Just before the championship game, Norm appears after seeing Buddy on television, naturally enough. Hoping to profit off Buddy’s newfound fame, he forces Jackie to hand over Buddy as he has papers proving that he is Buddy’s legal owner, naturally enough. Knowing they do not have a choice, Jackie forces Josh to do the right thing and give Buddy back to Norm, naturally enough. After a period of feeling withdrawn and depressed, Josh then decides to rescue Buddy, naturally enough. He sneaks into Norm’s backyard, which is muddy and where he finds Buddy chained up, naturally enough. Norm, who is on the phone scheduling performances, initially does not notice Josh in the yard due to a stack of empty beer cans on his windowsill until it falls and Josh is caught in the act, naturally enough. Josh gets the chain from Buddy and they escape, naturally enough. Norm gets into his dilapidated clown truck and pursues Josh and Buddy through a park where Norm scatters a small swing set, a couple’s picnic, the sign of Fernfield, and hits a parked car, naturally enough. The pursuit rages on to a parking lot near a lake, during which Norm’s truck falls apart and crashes into the water, with the latter surviving and swearing vengeance, naturally enough. A few minutes after the pursuit, Josh then decides to set Buddy free in the forest to find a new home, naturally enough. Initially, his team is losing at the next championship to the opposing team until Buddy shows up, naturally enough. When it is discovered that there is no rule that a dog cannot play basketball, Buddy joins the roster to lead the team to a come from behind championship victory, naturally enough.

Norm reappears and attempts to sue the Framm family for custody of Buddy despite lack of ownership papers, naturally enough. Upon seeing Buddy, Judge Cranfield is disgusted and initially reluctant on a case over a dog, but only agrees only under a strict condition of the case being executed seriously, naturally enough. After numerous protests, Arthur arrives and suggests that Buddy chooses his owner, naturally enough. As a fan of Arthur himself, Judge Cranfield accepts his proposal, and moves the court outside to the lawn, naturally enough. The rule is for both parties to call Buddy while staying put on their spots, and one single step towards the dog would result in a loss, naturally enough. During the calling, Norm takes out his roll of newspaper, which he often used as a punishment to hit Buddy, and yells at him, naturally enough. Buddy angrily rushes at Norm, bites him, rips up the newspaper, and runs towards Josh, naturally enough. Judge Cranfield grants legal custody of Buddy to Josh’s family while an angry Norm rushes toward Buddy and Josh in a last ditched effort to try to get Buddy to himself, but is leed away by the police and arrested for animal cruelty, while Josh and the rest of the citizens rejoice and gather around Buddy to welcome him home, naturally enough.


Because a movie about a dog that plays basketball needs a subplot about a custody battle on behalf of an alcoholic abusive clown, naturally enough?

From The Night Before The Yard Sale


We held the yard sale, and easily raised enough money to pay for supplies for the next yard sale, when we decide we can’t put off holding one any longer for some reason. My love’s parents came up the night before, to bring and price stuff they wanted to sell, and they stayed the night. So the night before we had this conversation with my love’s father:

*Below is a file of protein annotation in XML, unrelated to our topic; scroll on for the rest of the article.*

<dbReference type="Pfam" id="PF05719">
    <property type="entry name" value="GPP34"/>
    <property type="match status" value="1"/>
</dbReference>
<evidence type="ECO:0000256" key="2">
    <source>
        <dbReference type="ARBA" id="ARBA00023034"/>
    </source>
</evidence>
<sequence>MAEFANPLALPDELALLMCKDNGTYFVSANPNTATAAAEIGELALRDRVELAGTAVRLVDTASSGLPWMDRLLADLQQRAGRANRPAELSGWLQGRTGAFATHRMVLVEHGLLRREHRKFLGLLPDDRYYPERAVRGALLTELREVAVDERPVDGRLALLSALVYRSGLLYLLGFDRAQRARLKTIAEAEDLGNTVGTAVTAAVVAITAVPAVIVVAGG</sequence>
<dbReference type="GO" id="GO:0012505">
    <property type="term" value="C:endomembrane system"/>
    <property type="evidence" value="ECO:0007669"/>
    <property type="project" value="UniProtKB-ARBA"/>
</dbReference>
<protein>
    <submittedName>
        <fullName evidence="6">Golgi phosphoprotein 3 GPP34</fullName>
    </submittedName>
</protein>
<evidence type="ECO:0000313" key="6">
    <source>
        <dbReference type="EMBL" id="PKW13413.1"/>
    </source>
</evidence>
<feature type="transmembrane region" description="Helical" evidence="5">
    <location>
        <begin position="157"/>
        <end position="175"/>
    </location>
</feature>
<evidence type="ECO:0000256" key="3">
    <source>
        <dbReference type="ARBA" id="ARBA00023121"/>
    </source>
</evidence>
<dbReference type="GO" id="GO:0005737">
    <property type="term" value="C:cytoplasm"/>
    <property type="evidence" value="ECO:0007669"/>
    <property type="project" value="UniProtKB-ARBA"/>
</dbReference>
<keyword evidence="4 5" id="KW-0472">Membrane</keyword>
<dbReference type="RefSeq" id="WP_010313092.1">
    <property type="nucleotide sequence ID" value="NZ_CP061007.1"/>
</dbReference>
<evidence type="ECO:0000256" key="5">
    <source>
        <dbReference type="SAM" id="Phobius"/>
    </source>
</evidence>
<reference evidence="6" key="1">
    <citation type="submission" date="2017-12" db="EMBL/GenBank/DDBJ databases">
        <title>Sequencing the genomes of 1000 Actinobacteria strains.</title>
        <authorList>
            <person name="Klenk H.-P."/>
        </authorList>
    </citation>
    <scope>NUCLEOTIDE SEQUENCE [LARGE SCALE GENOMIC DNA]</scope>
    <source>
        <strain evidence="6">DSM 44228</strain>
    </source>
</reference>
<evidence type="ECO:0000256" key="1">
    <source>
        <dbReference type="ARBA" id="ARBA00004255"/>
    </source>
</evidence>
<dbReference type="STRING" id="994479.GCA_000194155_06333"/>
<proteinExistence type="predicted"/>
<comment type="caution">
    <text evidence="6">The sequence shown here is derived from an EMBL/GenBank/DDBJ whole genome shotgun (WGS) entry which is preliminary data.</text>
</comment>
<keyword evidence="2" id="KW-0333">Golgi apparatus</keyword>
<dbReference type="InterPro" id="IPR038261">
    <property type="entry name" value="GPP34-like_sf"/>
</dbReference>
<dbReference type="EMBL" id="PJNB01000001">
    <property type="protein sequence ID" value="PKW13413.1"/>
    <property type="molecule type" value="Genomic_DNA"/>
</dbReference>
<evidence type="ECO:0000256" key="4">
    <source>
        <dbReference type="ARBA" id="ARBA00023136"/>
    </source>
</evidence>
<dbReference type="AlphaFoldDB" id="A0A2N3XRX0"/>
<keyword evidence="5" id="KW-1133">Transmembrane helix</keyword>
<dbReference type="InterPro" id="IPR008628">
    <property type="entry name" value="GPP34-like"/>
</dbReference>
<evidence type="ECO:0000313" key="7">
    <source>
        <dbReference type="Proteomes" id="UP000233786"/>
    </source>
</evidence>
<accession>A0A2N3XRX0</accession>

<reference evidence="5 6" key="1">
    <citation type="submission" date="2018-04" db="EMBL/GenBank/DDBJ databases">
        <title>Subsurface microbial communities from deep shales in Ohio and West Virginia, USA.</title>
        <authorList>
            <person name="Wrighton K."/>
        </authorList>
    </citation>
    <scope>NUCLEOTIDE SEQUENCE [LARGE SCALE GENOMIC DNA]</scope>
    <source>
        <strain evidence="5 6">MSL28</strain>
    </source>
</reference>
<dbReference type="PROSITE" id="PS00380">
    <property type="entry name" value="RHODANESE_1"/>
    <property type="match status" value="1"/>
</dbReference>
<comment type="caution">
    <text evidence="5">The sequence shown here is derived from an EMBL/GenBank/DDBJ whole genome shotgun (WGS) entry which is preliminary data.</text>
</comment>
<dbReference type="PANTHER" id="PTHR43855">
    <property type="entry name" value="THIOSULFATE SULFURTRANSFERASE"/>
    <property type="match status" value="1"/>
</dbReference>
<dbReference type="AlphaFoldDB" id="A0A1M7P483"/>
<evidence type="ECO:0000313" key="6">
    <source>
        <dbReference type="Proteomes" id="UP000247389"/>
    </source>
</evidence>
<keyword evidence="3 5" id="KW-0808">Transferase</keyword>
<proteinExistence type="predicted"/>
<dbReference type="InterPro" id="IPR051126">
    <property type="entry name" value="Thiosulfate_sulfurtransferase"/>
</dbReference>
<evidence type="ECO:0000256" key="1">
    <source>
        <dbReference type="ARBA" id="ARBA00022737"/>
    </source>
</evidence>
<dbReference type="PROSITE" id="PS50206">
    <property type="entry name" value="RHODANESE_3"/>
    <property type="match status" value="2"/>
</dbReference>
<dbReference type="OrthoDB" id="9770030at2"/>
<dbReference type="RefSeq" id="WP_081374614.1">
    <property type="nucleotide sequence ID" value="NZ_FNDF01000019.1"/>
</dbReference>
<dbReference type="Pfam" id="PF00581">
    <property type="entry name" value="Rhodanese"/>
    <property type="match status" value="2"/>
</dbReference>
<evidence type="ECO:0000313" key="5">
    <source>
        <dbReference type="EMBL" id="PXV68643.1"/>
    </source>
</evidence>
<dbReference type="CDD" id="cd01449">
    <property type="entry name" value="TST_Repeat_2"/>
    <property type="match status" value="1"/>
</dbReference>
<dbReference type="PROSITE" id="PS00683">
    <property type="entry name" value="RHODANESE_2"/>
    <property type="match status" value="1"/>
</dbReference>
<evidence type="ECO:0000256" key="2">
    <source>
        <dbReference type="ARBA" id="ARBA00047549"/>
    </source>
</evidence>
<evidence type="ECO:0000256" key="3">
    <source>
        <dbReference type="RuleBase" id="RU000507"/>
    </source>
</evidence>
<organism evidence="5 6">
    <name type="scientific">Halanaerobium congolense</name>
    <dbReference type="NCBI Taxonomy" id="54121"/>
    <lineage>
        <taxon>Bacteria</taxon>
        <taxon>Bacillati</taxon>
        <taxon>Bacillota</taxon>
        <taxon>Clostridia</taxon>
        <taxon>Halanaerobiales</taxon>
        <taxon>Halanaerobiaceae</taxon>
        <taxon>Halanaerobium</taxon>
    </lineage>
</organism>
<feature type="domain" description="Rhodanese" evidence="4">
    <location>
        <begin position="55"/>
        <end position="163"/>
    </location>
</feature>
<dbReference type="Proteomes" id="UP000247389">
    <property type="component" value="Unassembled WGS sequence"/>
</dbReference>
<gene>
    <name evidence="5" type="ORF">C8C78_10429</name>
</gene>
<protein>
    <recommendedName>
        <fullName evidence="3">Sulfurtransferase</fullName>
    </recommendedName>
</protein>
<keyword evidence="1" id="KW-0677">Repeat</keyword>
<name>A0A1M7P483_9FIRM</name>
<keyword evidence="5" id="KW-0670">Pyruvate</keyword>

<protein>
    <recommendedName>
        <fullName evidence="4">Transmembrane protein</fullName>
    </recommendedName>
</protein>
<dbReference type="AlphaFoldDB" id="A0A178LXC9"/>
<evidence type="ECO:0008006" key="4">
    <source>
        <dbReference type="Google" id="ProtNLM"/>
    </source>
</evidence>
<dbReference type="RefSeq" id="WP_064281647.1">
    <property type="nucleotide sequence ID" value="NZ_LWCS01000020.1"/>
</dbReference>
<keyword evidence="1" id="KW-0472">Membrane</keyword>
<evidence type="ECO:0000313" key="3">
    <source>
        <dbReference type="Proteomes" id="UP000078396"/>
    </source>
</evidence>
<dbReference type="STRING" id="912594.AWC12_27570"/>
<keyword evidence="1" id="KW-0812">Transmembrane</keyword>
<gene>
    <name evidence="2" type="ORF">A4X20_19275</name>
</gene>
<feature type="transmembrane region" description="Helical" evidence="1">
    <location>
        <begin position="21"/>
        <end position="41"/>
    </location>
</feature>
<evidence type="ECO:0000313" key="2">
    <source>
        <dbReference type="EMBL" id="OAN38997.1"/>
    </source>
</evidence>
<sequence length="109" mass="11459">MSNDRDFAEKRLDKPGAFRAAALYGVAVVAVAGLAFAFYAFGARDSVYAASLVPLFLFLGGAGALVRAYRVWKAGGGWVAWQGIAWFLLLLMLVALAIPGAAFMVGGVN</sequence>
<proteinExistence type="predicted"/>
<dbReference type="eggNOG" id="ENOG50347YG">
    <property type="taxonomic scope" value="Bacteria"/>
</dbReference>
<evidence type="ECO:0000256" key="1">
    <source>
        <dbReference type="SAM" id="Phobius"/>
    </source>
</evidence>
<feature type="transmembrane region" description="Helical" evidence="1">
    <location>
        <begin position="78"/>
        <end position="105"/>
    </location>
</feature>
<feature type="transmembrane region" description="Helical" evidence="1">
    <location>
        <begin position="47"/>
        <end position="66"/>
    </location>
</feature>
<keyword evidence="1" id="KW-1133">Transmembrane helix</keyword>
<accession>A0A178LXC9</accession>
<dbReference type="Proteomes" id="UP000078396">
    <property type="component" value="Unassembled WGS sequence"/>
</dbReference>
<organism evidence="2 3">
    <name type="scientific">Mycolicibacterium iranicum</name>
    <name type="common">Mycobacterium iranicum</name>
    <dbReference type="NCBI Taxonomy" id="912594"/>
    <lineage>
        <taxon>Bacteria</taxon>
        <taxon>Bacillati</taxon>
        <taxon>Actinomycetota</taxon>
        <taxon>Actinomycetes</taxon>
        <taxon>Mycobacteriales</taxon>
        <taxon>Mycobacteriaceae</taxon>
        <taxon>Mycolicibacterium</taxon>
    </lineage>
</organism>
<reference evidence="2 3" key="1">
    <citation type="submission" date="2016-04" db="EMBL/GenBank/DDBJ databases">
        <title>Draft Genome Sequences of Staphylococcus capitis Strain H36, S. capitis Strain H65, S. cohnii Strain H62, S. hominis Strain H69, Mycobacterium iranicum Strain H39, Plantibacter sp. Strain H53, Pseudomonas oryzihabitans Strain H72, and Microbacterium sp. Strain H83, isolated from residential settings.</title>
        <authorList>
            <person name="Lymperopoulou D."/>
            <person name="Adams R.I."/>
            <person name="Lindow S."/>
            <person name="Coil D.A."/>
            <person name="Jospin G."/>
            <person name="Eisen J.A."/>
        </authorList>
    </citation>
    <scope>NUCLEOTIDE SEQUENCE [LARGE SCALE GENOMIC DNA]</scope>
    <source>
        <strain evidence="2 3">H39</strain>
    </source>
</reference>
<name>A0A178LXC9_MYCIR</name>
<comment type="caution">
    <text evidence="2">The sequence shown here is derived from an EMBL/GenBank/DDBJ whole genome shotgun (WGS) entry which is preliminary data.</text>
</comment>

“Do you have hair shampoo in your bathroom?” he asked.
“As opposed to rug shampoo?” asked my love.
“Yes, I just wanted to know if you have shampoo for washing your hair.”
“We have. There’s a bottle of … blue … with conditioner, and there’s another that’s yellow that’s shampoo and conditioner in one.,” I said.
“OK. Well, I don’t need it, because I took care of my hair already.”

And there the topic ended, and I suddenly knew what it was like the week Vic and Sade was written by George S Kaufman.

In point of fact, the yellow bottle turns out to be just conditioner, for some bottle of yellow-colored shampoo we didn’t buy, and don’t think that hasn’t been bothering me relentlessly since I discovered my mistake Sunday morning.

Statistics Saturday: 33 More WordPress Tags I Have Even Though They Match No Articles


I did promise.

  • planets
  • indigo
  • lavende
  • heliotrope
  • Heckle and Jeckle
  • pharmacies
  • comic strip
  • humans
  • malfunctions
  • Big 10
  • cultural differences
  • otters
  • Goodwill
  • filing
  • rock and roll
  • Block Island
  • metric system
  • Arbor Day
  • giner ale
  • San Giorgio
  • continuations
  • thalidomide
  • sausage
  • Pittsburgh
  • voids
  • lowbrow
  • Jon Oliver
  • Don Novello
  • merchandise
  • highway
  • timepieces
  • plays
  • eras

Now I’m all conflicted because I’d like to write about this one Heckle and Jeckle cartoon that was important to me when I was young and really quite undemanding from my cartoons but that’ll soil the historical value of this post. Maybe I can spell their names wrong, which is pretty easy to do. I know, the “giner ale” was a typo for “giner ail”, one of those old-timey disorders we don’t get anymore like consumption or Commodore 64 BASIC.

Is Anyone Checking On Reader’s Digest These Days?


I won’t make excuses for leafing through a Reader’s Digest in the self-check lane at Meijer’s. Those lanes move slow, what with the United States having decided it has to switch over to chip-card readers like fifteen years after everyone else in the world has. Also that every store has to do it over the course of three weeks. So every line in every store is slow and angry, with chip readers cursing at us. We curse back. But the current issue offers this headline:

Be a Folding Genius: 5 Folding Hacks That Will Probably Change Your Life

And they’re not even talking about stuff that really would help, like folding your car up into an easily totable suitcase like George Jetson did in the opening credits and never on the actual show. Or working out how to unfold, say, an old Sam Goody receipt into a basic but functional-for-experimental-purposes 3-D printer. They’re talking about folding underwear up so it takes less space in your luggage. In short, I have never been all that comfortable with how Reader’s Digest places its possessive. It isn’t a magazine for a single reader and I’m pretty sure it doesn’t reflect the tastes of a solitary reader. I’m bothered.